nizing competitions in London,
boxing is the only one without
female participants.

The IOC said in a statement
that its program commission
will “make a recommendation
to the executive board,” which
is set to make a decision at its
meeting Aug. 13 in Berlin.

A previous bid to get wom-
en’s boxing accepted in 2005 in
time for the Beijing Olympics
failed because the IOC judged it
was not a global sport.

@ By FREDERIC J
FROMMER
Associated Press Writer

WASHINGTON (AP) —
Senator John McCain wants a
presidential pardon for Jack
Johnson, who became the
nation’s first black heavyweight
boxing champion 100 years
before Barack Obama became
its first black president.

McCain feels Johnson was
wronged by a 1913 conviction
of violating the Mann Act by
having a consensual relation-
ship with a white woman — a
conviction widely seen as racial-
ly motivated.

“Pve been a very big fight
fan, I was a mediocre boxer
myself,” McCain, R-Ariz., said
in a telephone interview. “TI had
admired Jack Johnson’s

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Pardon sought for first
black heavyweight champ

prowess in the ring. And the
more I found out about him,
the more I thought a grave
injustice was done.”

On Wednesday, McCain will
join Rep. Peter King, R-N.Y.,
filmmaker Ken Burns and
Johnson’s great niece, Linda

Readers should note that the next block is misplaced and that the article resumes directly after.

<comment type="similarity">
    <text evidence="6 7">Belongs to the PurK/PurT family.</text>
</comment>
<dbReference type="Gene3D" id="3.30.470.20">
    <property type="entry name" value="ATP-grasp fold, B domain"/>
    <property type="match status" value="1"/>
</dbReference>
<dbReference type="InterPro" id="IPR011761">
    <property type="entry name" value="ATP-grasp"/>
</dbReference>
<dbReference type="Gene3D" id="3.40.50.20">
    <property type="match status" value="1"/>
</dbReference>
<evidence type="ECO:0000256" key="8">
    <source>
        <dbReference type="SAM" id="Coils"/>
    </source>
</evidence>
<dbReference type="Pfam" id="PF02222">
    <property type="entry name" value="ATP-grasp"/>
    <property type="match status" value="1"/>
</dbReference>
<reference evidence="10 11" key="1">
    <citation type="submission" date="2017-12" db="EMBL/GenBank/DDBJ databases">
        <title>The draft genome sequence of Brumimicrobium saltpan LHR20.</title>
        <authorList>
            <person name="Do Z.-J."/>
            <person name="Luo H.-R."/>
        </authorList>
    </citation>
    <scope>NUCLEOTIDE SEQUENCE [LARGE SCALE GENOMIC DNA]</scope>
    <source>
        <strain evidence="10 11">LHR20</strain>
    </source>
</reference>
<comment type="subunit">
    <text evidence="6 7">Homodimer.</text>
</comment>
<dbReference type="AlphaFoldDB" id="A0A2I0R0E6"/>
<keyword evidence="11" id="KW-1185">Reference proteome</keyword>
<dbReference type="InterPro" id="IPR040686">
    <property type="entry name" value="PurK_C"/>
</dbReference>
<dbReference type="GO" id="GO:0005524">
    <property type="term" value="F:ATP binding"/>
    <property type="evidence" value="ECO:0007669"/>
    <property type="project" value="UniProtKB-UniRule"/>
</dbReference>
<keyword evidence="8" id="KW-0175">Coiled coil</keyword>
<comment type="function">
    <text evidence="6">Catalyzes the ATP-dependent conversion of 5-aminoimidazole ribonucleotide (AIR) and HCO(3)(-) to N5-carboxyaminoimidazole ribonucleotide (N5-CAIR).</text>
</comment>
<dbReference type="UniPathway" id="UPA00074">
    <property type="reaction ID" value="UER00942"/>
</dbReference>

Haywood, at a Capitol Hill
news conference to unveil a res-
olution urging a presidential
pardon for Johnson. Similar leg-
islation offered in 2004 and last
year failed to pass both cham-
bers of Congress.

King, a recreational boxer,
said a pardon would “remove
a cloud that’s been over the
American sporting scene ever
since (Johnson) was convicted
on these trumped-up charges.”

“T think the moment is now,”
King said.

Presidential pardons for the
dead are rare.

In 1999, President Bill Clin-
ton pardoned Lt. Henry O.
Flipper, the Army’s first black
commissioned officer, who was
drummed out of the military in
1882 after white officers
accused him of embezzling
$3,800 in commissary funds.
Last year, President George W.
Bush pardoned Charles Win-
ters, who was convicted of vio-
lating the Neutrality Act when
he conspired in 1948 to export
aircraft to a foreign country in
aid of Israel.

The Justice Department and
the White House declined to
comment on this latest John-
son pardon effort.

However, the idea has a pas-
sionate supporter in McCain,
who has repeatedly said he was
wrong in 1983 when he voted
against a federal holiday in hon-
our of Martin Luther King Jr.

“Tt’s just one of those things